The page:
Mr. Bill's Adventureland Review
Reviewed by Laura MacDonald
Broken Sword: The Sleeping Dragon has now shipped to impatient gamers everywhere. We all know the series. One, if not both, of the first two games (Broken Sword 1 and Broken Sword 2) appears on everyone's top 10 list. So it's not surprising that considerable hype built up over a spanking new Broken Sword game. And the noise wasn't all cheers. Earlier this year, Charles Cecil achieved sudden infamy by boldly stating "point and click is dead, long live adventure games!!" Adventure game regulars groaned in a collective fit of angst. Then the series uber fans reacted, and it wasn't pretty. They seemed ready to storm Revolution if even one little pixel of their series was disturbed. Now I had the opportunity to talk at length with the series' producer, Steve Ince. After we chatted, I felt the odds were pretty good that Revolution knew what it was doing with the game, and things sounded great. But as they say, the proof is in the tasting. So after ripping my copy of Broken Sword 3 out of a now mangled brown envelope, I installed it in record time. I confess that while I was waiting for the game to load up, I did mutter "They better NOT have messed this up!!" OK, OK... so I'm a fan too. What can I say?
The game started up and my first thought was "This looks sweet! It sure looks like the other Broken Sword games. No, that's wrong. This looks better than the other games!"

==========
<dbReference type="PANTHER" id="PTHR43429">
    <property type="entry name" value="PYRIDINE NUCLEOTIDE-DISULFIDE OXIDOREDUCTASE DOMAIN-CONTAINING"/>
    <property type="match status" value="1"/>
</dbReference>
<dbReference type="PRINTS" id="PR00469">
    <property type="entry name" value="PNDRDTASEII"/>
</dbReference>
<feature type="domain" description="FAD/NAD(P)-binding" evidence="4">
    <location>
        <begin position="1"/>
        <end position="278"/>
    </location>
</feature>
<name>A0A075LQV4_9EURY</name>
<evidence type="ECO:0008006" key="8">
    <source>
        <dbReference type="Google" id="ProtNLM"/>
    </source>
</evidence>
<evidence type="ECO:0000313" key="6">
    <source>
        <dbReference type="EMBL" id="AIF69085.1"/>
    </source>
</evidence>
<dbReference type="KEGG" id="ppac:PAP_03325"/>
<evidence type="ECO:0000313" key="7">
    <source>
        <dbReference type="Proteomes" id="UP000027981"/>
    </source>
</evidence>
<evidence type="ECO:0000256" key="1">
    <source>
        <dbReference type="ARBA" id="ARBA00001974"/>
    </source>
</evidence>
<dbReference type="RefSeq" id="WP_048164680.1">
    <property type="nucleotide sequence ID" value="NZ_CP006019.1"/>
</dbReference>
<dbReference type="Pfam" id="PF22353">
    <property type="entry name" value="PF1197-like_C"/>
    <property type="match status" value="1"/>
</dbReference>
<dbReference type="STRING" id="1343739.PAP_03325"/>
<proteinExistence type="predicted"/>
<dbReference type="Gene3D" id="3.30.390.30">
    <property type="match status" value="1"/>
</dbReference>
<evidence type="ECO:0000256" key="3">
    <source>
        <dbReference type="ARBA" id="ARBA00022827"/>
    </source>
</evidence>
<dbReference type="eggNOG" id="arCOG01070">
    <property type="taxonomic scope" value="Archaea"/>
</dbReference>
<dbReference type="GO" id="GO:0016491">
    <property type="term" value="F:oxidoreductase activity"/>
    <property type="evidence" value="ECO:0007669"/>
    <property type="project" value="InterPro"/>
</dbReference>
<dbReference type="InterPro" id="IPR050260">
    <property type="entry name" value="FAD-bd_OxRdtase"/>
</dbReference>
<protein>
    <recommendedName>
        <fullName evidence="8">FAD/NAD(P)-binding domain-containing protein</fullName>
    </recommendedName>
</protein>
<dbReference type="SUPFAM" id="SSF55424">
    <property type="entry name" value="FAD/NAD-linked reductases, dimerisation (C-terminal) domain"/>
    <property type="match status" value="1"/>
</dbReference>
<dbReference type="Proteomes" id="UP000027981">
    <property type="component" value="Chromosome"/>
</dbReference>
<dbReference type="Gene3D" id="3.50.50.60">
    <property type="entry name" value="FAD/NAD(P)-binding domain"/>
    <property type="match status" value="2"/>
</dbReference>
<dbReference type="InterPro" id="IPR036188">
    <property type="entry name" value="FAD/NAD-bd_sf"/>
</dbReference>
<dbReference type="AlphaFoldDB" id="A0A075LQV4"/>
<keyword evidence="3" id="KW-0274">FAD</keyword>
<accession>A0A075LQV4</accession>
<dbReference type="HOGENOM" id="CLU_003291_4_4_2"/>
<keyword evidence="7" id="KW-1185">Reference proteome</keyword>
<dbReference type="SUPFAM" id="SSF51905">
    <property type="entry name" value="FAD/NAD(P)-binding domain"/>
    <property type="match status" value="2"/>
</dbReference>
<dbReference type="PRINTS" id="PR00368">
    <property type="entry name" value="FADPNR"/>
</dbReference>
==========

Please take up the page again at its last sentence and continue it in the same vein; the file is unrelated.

I was completely hooked by those first cinematics that flickered across my screen. The graphics in this game are amazing. If this is the new 3D, then bring it on. It has all the crisp looks of 2D hand-rendered graphics, but with the freedom of movement and exploration that only comes with 3D. Imagine a view across the rooftops of Paris. At its heart, you see the sweeping lines of the Eiffel Tower. You'll know it in a heartbeat: it's on every box of Broken Sword 1. The storm-blackened sky flashes with lightning as you descend into some ancient hidden place. The familiar Knights Templar emblems appear on the walls, dimly lit by flickering torches. A robed figure emerges from a darkened doorway. He speaks of many things to two supplicants below, but one thing strikes hard. If they should fail in their mission, it means Armageddon. Yes, you heard the man... absolute destruction, end times... goodbye earth, hello oblivion. But wait a minute, the last time we ran into these guys was in Broken Sword 1 and they were supposed to have been utterly destroyed. Whatever is going on, it sure doesn't bode well for George and Nico. Speaking of whom, where is our fearless doe-eyed reporter, and what happened to George? The scene shifts dramatically. With a swirl of leaves, we are now soaring high above a canopy of trees. We find George sitting in the cockpit of a ramshackle plane, flying deep into the heart of the Amazon. Why? Well to see a man about a patent, of course. Where else would a corn-fed Idaho based attorney see a client? Of course things go from good to bad, alarmingly fast. George soon finds himself in a smoking plane, teetering precariously on the edge of a vast precipice. Will our hero survive? Where is Nico, and what do the Templars have to do with any of this? I'm not telling you. But this is the beginning of one grand adventure... and a rollicking fun game.